030307 Swooning Through the Walled Streets of Old Town
After a late start thanks to my job at the National Arts Centre m’lady and I raced towards Quebec City, occasionally hitting speeds of up to 100mph such was my excitement to begin our little frosty vacation. As we drove the moon rose in a complete eclipse. We watched as our celestial neighbour appeared through the intermittent cloud cover, first as a mere sliver and then ultimately it revealed itself as a full moon.
We made it to Quebec City in record time. We became a bit lost as we made for the Old Town in search of our hotel (the Delta Quebec) and we were surprised to creep around a corner and figuratively drive into a huge mob of happy looking Quebecers parading thickly through the cobbled streets. Throngs of people absolutely filled the rue we were attempting to meander through slowing our progress considerably. At least asking directions was easy enough! I rolled down my window and asked the nearest reveller what was going on and was told it was Red Bull Crashed Ice.
“What’s Red Bull Crashed Ice?” I asked.
“If you don’t know, you don’t know,” was the friendly and helpless response. The guy could have merely stated that Red Bull Crashed Ice was an insane if not suicidal downhill ice skating race that thrust contestants down what is essentially a ten-foot wide bobsled track that had been assembled careening through the steep streets of Quebec’s Old Town at a dizzying and deadly downward angle. We had just missed the races, but seeing the track later that evening and the next day with its built-in steps, ramps, obstacles, and dizzying turns made it seem quite unbelievable that anyone could maneuver such a course safely. Anywho, we ended up finding our hotel in pretty short order, checked in and had a drink in our room before setting out for a tour.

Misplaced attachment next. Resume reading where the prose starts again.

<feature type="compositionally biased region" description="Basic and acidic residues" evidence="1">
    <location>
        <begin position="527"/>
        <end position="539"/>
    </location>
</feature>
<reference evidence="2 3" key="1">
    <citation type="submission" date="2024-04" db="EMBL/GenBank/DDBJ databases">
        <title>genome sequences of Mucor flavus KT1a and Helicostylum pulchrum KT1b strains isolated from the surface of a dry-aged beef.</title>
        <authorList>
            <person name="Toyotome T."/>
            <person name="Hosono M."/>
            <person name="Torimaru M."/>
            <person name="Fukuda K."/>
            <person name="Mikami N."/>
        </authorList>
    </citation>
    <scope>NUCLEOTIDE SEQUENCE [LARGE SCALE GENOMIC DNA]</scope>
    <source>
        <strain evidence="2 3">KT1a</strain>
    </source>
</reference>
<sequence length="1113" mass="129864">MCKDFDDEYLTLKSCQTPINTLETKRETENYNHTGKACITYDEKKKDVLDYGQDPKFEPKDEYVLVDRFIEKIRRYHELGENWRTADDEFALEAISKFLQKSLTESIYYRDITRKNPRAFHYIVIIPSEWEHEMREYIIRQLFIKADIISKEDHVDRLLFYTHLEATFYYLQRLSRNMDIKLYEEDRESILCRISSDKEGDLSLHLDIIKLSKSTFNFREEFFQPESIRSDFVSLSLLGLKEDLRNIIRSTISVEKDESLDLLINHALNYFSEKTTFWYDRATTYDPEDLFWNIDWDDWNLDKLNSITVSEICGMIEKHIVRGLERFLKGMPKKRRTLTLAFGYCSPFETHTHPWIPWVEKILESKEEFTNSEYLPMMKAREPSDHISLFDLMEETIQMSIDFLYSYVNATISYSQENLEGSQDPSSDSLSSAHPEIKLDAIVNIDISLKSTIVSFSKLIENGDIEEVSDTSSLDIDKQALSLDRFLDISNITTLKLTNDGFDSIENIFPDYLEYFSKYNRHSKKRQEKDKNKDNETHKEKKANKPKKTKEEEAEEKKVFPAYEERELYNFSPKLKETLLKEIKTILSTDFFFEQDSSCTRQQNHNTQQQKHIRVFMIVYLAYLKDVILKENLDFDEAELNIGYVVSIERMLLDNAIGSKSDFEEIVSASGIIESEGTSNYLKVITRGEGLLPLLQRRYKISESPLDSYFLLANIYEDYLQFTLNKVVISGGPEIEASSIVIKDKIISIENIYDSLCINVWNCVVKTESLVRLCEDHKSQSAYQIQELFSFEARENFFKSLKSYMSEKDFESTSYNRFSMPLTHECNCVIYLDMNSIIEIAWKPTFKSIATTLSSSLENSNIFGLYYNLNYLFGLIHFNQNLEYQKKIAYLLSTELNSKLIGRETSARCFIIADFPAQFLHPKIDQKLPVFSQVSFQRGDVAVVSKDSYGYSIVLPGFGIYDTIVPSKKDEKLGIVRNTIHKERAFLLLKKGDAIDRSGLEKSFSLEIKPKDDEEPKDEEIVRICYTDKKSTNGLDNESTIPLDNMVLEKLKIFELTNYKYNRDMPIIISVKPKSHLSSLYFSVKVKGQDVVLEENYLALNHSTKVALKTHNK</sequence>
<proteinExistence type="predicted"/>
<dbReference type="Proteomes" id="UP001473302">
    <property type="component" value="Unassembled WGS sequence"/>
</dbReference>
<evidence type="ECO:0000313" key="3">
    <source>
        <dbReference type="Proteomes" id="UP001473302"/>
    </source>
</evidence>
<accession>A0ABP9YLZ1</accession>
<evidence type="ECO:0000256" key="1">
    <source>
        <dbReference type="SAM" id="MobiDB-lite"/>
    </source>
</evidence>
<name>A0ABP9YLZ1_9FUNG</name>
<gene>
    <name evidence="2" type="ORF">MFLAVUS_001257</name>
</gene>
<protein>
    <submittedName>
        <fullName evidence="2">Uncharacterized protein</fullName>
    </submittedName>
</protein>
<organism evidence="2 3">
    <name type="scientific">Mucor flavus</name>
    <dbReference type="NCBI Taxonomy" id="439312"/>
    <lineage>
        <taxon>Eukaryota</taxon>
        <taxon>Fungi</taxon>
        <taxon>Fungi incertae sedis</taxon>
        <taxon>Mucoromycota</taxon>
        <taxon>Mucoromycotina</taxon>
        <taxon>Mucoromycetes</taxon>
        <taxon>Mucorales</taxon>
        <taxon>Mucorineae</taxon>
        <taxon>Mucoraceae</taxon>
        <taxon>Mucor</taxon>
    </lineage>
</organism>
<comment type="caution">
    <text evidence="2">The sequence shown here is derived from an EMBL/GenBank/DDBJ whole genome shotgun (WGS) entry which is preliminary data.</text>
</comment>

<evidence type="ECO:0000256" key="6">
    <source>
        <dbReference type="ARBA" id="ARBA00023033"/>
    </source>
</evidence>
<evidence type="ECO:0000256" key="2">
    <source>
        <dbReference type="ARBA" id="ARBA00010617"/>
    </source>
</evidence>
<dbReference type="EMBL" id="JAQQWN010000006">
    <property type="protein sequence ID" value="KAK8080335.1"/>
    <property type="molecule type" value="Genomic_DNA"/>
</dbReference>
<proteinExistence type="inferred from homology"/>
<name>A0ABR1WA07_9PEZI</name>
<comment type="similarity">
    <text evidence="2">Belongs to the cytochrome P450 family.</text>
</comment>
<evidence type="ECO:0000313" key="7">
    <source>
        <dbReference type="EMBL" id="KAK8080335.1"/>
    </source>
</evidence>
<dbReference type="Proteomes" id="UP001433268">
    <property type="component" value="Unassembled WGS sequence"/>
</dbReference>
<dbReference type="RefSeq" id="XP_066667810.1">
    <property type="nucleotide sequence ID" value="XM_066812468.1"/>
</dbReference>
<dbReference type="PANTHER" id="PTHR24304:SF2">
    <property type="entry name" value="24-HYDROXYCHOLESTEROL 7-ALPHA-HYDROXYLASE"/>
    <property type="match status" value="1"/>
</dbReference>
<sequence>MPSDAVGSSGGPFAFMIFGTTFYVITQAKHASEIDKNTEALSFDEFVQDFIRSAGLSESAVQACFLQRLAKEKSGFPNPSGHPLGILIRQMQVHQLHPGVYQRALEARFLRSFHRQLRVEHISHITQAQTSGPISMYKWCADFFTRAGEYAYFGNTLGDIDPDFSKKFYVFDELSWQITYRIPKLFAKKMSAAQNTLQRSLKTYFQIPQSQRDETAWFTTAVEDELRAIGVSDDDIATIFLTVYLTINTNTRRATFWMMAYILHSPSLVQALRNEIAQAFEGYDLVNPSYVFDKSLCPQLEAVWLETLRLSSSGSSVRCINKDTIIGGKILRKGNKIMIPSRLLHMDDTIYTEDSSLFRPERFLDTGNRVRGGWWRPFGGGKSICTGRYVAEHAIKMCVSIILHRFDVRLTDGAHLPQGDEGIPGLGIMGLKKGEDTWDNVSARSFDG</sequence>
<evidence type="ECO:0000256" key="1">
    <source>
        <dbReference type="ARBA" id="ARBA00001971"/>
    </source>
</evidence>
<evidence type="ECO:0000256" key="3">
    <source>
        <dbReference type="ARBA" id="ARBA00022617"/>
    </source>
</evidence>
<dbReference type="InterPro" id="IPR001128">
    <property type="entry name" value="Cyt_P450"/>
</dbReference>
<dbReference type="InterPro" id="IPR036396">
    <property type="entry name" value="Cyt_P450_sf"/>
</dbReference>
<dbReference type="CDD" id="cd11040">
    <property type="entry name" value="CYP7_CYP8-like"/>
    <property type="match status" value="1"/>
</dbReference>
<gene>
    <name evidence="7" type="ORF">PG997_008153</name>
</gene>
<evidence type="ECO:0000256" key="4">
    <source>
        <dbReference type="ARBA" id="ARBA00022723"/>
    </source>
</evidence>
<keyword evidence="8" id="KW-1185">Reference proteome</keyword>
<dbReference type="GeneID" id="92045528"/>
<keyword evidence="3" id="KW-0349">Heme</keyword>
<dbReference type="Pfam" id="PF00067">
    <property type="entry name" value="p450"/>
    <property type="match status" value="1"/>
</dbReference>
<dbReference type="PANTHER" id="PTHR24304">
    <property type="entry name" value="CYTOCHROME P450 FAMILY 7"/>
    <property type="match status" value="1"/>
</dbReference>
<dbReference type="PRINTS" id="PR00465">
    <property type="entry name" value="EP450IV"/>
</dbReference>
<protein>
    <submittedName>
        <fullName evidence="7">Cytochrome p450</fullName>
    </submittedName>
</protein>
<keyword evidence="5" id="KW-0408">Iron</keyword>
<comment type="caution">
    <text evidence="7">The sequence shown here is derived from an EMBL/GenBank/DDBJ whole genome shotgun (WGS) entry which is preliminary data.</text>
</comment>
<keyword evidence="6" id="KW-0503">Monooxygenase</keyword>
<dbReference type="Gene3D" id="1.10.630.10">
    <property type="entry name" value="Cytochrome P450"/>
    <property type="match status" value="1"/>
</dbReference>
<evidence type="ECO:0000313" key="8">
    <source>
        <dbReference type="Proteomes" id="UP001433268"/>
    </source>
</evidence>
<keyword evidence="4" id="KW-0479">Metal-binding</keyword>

A snooty and rather pretentious aside: We had booked the room on priceline.com for a good price ($86) but we seemed to get a fairly crappy room. Well, though there was no fridge the room itself was okay, but it was conspicuously distant from the elevator. And not to complain about the view – which overlooked Quebec’s parliament buildings and was fairly decent – but given the hotel’s location right outside of the Old Town wall and within spitting distance of the Plains Of Abraham you would expect the view to have been spectacular. I would, anyway. Our speculation was that the priceline deal led directly to the lesser quality room.